mercury Venus earth mars jupiter saturn uranus neptune pluto

Introduction and FAQ

The Nine Planets is a collection of information about our Solar System intended for a general audience with little technical background. No special expertise or knowledge is needed; all technical and astronomical terms and proper names are defined in the glossary. The bulk of this material should be familiar to planetary scientists and astronomers but they may find a few interesting tidbits, too.

This site consists of about pages, one page for each major body in the Solar System. Each page has:

To truly justify the title of "Multimedia Tour", I've also included:

There are also a few miscellaneous pages: on planetary science spacecraft, the glossary, a list of some of the planetary images available elsewhere on the Net, some bits of history, several pages of data and a special plea for your support of the space program.

The pages of this document are organized in a hierarchy based on the primary-satellite relationship. In addition, there are many hyperlinks enabling the interactive viewer to jump around and view the pages in many ways. If you "get lost" you can always jump back to the table of contents by clicking the NinePlanets icon at the bottom left of each page. And many pages have a Google search box where you can search for keywords in this site (or the whole web).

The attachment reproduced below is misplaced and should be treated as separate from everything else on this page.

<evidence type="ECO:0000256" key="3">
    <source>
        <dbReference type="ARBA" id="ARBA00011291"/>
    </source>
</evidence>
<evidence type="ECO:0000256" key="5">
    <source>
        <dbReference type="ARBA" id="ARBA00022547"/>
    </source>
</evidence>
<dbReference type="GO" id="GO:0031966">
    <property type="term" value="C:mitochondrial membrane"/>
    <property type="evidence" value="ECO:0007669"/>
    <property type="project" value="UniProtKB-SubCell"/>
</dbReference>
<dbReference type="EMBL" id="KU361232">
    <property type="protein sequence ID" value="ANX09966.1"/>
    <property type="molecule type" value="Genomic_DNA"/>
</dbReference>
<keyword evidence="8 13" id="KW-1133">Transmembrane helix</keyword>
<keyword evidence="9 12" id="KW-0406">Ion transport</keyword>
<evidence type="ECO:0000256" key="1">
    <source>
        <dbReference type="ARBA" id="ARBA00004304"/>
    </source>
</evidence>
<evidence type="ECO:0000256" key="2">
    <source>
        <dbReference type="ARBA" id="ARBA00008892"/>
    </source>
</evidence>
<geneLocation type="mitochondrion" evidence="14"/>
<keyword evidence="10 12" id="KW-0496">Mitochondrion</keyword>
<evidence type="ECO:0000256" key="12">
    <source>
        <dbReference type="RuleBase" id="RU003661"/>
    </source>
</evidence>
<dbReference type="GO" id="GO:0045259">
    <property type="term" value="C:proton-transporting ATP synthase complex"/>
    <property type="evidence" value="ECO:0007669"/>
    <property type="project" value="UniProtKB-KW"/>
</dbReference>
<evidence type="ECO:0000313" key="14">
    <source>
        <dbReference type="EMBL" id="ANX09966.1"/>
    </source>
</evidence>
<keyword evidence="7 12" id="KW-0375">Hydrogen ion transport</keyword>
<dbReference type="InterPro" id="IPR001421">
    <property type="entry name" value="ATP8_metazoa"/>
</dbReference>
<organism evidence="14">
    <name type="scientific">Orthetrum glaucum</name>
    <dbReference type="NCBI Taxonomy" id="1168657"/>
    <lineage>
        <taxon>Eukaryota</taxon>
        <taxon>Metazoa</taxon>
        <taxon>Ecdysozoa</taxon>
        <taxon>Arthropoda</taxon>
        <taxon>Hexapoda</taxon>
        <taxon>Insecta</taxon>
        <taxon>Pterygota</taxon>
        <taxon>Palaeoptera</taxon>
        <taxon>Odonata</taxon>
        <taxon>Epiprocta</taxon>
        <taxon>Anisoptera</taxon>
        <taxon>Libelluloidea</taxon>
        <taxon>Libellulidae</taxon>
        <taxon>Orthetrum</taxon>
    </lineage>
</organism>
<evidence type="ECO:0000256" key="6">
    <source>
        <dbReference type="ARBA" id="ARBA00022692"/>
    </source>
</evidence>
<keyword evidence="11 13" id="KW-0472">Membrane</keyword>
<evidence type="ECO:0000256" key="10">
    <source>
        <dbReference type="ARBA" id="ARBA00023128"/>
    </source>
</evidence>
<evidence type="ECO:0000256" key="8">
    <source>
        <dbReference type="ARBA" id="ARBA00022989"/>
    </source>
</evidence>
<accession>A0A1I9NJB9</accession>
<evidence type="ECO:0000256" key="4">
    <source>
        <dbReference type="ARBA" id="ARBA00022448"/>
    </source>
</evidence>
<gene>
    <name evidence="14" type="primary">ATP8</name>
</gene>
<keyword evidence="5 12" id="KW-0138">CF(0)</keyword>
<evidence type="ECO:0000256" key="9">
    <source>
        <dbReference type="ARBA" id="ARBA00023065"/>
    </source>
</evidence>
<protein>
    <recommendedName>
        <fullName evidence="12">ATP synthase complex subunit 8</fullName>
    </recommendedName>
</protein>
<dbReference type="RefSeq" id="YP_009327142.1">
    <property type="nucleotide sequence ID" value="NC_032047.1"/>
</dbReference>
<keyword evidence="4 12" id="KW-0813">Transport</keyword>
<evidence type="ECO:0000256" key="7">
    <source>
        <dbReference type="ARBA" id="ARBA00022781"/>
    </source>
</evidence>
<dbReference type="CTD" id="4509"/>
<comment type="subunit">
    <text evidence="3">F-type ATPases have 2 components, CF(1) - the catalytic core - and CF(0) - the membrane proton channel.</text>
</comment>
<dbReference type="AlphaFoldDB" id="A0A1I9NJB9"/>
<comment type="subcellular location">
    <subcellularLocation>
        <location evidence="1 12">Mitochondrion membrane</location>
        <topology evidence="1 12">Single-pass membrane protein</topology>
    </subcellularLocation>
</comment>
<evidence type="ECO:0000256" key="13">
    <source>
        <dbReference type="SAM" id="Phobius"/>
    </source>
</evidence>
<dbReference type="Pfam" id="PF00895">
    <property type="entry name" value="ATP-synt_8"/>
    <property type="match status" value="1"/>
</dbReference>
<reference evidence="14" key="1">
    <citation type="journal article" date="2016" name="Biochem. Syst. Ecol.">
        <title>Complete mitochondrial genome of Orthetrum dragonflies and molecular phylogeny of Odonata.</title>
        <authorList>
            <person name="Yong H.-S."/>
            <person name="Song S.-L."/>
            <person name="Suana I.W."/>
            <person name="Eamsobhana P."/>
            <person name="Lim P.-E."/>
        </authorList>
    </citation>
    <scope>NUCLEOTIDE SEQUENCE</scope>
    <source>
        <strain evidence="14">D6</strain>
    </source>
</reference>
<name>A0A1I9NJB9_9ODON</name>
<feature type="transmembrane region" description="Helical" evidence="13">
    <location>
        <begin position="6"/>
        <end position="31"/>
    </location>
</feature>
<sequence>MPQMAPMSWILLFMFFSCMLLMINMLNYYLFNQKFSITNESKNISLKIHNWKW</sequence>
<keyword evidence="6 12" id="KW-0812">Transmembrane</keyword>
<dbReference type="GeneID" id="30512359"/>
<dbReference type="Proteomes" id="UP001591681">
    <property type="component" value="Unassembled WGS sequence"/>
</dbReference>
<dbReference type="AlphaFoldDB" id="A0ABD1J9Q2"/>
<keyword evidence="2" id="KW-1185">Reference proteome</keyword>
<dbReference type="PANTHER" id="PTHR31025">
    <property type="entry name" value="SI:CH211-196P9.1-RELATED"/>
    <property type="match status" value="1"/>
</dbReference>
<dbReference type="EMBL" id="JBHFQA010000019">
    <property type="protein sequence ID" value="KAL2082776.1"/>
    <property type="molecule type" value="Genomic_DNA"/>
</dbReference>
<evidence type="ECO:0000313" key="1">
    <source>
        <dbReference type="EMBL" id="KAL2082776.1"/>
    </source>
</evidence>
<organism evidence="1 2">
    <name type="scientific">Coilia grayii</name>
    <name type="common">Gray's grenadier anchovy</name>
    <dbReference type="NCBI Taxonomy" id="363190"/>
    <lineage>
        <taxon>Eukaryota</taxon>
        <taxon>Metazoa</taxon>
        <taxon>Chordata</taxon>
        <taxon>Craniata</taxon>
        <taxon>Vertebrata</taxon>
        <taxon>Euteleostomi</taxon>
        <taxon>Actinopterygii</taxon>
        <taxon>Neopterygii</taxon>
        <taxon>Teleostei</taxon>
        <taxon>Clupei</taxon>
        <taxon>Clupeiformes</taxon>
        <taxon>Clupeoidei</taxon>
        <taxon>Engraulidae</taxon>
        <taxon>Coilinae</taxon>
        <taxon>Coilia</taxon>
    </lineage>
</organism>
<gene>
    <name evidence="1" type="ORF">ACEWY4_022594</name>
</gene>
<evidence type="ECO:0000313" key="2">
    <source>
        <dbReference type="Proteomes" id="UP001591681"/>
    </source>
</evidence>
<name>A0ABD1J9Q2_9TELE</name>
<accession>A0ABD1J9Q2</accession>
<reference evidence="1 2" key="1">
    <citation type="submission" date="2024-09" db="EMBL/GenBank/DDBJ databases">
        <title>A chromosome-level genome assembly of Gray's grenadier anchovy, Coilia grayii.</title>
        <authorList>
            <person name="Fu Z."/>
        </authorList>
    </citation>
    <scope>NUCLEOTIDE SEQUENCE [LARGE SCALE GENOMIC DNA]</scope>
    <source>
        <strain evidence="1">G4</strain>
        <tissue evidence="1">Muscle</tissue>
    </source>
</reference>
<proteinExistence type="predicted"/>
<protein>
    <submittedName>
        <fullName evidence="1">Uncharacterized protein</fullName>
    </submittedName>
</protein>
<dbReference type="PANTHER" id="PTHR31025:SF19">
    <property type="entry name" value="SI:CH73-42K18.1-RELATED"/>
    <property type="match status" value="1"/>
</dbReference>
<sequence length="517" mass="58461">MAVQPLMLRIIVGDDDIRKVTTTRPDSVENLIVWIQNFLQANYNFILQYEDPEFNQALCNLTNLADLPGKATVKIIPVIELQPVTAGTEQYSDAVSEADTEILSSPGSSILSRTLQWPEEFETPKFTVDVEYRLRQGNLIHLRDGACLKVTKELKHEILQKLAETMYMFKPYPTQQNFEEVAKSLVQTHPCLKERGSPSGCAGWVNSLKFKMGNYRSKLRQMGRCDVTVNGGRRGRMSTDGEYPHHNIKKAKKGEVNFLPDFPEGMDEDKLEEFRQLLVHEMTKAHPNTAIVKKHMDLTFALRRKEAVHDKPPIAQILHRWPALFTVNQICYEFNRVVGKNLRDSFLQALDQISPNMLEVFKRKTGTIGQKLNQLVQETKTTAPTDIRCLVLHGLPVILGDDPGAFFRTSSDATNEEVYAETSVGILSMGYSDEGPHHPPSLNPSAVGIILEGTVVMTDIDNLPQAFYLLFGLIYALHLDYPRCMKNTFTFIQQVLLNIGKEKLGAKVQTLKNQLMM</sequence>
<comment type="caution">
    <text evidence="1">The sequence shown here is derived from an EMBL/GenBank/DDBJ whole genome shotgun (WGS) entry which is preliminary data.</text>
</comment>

At the bottom of each page is a set of links to other related pages. To visit the next body in an ordered traversal of the solar system choose the link immediately to the right of the name of the current page. You can also go back to the previous page, the "parent" page, the table of contents or to the detailed data page.

I've chosen ten of the most interesting bodies and linked them into an Express Tour. If you don't have time for the full tour, don't miss these.

And if you want to read offline or just explore in more depth, visit The Nine Planets Bookstore or the "Hardcopy" links found at the right side of some pages.


Frequently Asked Questions

Q: May I use your pictures for my class project?
A: Yes. For other uses, please see my copyright page.


Q: May I make a link to your site?
A: Yes. You may make links to the whole site or any of the individual pages.


Q: I want to see all this for myself. What kind of telescope should I buy?